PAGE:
- Eskey, David E. (2002). Reading and the teaching of L2 reading. TESOL Journal, Spring 2002, 5-9
- Gee, Roger W. (1999) Encouraging ESL Students to Read. TESOL Journal, Spring 1999, 3-7
- Hwang, K., & Nation, P. (1989). Reducing the vocabulary load and encouraging vocabulary learning through reading newspapers. Reading in a Foreign Language, 6(1), 323-335
- Schmitt, N.,& Carter, R. (2000). The lexical advantages of narrow reading for second language learners. TESOL Journal, Spring 2000, 4-9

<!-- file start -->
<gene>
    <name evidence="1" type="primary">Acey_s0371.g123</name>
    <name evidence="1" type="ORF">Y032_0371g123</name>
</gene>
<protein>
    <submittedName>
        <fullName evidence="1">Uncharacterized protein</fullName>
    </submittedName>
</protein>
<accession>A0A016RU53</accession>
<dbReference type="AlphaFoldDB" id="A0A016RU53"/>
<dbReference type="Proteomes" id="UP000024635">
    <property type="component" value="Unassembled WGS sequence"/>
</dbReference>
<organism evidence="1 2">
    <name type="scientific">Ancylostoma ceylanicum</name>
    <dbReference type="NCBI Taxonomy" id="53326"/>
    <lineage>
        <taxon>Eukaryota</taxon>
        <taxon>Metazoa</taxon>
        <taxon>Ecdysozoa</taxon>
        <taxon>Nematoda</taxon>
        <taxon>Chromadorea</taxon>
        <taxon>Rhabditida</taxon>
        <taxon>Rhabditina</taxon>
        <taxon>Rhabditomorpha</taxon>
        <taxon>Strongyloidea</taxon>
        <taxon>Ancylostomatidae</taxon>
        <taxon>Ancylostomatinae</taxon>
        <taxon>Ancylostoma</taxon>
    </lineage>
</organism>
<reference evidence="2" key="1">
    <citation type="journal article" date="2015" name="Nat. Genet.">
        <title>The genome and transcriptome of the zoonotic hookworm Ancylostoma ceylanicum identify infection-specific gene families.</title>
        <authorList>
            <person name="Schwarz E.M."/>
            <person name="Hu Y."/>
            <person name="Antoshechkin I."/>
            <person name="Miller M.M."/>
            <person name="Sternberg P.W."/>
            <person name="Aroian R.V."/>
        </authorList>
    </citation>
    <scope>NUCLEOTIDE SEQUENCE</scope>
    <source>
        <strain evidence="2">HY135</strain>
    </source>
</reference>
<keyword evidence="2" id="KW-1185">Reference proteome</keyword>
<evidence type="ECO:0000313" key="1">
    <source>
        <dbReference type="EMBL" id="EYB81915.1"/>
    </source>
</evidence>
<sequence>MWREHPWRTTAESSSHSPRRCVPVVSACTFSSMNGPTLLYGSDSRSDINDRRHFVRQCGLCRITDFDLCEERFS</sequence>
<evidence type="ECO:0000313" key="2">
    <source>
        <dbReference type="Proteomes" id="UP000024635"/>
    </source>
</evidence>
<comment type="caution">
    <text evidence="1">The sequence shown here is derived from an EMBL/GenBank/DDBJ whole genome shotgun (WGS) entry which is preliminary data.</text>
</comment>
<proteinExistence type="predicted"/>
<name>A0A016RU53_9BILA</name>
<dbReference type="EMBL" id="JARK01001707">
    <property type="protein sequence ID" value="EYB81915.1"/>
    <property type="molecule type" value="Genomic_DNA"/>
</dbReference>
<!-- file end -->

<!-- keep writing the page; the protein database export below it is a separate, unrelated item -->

- Wikipedia (2007) Advice Column, edited by 220.127.116.11 (Talk) at 05:28, 7 August 2007. Retrieved August 20, 2007 from http://en.wikipedia.org/wiki/Advice_column
- Wu, Yongan (2008) Teaching Young Adult Literature in Advanced ESL Classes. The Internet TESL Journal,Vol. XIV, No. 5, May 2008 Retrieved August 1, 2008, from http://iteslj.org/Articles/Wu-YoungAdultLiterature.html
The Internet TESL Journal, Vol. XVI, No. 1, January 2010